Having faith in Twitter

I’ve discussed Twitter numerous times before, not because I think it’s the holy grail of social media, or because I feel it is an essential part of every marketing program (mainly because I don’t believe that this is the case), but because I believe it adds an essential human element to every cold and corporate marketing campaign.

Every brand needs a soft side, a side which doesn’t always say “buy me” but instead says “check out this picture of me, I have a stupid hat on”.  Ok, that’s a bad example which has forced me to write a “don’t talk about hats on your Twitter profile” blog post.. coming late 2009..

Anyway, onto what I want to talk about.  Religion.  As more and more celebrities jump on the Twitter band-wagon to self promote their latest movie/book/rehab story, and as more and more obscure companies join the crowd (adding thousands of profile’s to their watching list, in the vain hope that a few will return the favor..), a few surprising groups and individuals have joined the party.  Osama Bin Laden is an avid Twitterer, talking about his life in caves (mostly about rocks), his favourite food (rocks..) his seven wives, and his latest weapons of mass destruction (more rocks, with sharp bits on them).  There is, however, a theory that it’s not really him twittering, but I won’t let that ruin the story.  Moving on, Father Christmas, although busy over Christmas, had time to update us on his movements  (I guess he had his Blackberry set up for mobile posting).  Finally, Batman Twitters as he fights the bad guys of Gotham.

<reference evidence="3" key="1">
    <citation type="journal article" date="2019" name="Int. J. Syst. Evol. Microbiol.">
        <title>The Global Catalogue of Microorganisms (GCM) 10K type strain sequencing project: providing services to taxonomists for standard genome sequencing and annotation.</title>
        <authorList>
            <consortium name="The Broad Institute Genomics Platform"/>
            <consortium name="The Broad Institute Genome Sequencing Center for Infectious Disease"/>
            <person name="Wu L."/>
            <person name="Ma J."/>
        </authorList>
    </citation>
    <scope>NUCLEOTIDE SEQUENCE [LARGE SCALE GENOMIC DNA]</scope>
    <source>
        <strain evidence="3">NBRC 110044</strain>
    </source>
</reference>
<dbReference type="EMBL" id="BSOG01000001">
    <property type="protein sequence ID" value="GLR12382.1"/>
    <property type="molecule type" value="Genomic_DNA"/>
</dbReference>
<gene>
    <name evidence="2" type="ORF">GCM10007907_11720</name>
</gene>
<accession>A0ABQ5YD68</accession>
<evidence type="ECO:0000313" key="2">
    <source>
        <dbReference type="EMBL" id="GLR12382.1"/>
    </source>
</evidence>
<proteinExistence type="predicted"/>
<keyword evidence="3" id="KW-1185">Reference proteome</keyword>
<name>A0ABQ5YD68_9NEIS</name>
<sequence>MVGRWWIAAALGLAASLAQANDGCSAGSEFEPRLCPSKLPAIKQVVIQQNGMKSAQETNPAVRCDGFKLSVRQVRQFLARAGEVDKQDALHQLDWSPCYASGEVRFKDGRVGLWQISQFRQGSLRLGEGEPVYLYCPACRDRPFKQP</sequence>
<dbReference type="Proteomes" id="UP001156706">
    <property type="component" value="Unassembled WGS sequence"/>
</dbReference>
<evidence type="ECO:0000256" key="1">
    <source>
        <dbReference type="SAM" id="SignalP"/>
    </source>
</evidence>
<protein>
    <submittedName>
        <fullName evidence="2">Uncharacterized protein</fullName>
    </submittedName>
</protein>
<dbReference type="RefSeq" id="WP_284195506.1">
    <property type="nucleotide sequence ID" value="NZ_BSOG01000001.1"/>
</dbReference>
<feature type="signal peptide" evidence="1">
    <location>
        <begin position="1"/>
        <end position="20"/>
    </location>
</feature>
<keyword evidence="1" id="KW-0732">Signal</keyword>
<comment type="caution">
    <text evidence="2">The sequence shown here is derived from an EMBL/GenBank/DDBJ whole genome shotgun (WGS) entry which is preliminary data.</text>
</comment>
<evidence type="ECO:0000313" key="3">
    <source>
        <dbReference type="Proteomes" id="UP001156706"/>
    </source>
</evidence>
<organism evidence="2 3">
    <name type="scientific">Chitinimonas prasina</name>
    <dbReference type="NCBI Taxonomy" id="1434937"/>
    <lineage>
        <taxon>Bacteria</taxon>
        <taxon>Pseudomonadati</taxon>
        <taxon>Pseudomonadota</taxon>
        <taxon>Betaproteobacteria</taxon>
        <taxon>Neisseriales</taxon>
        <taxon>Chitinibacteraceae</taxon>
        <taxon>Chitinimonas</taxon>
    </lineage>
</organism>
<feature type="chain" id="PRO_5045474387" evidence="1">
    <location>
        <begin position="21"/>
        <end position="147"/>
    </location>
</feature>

As the list grows, religions have begun to jump on board.  The office of the Dalai Lama has joined the community to keep their followers up to track with his grace’s (or his Excellency’s, or his Holiness’s. I’m not sure of his title) movements, thoughts and feelings.  It’s refreshing to see the personality and motivation behind another culture’s religious leaders, as I’ve never really thought about what they go through during their travels and work.

dalai-lama

This brings me back to my main point.  Whilst religions can feel separate from every day life, and their leaders can feel untouchable, Twitter has enabled them to interact with their followers in a new way that will surely reinvigorate their faith and devotion to their chosen religion.  It works for Marmite…

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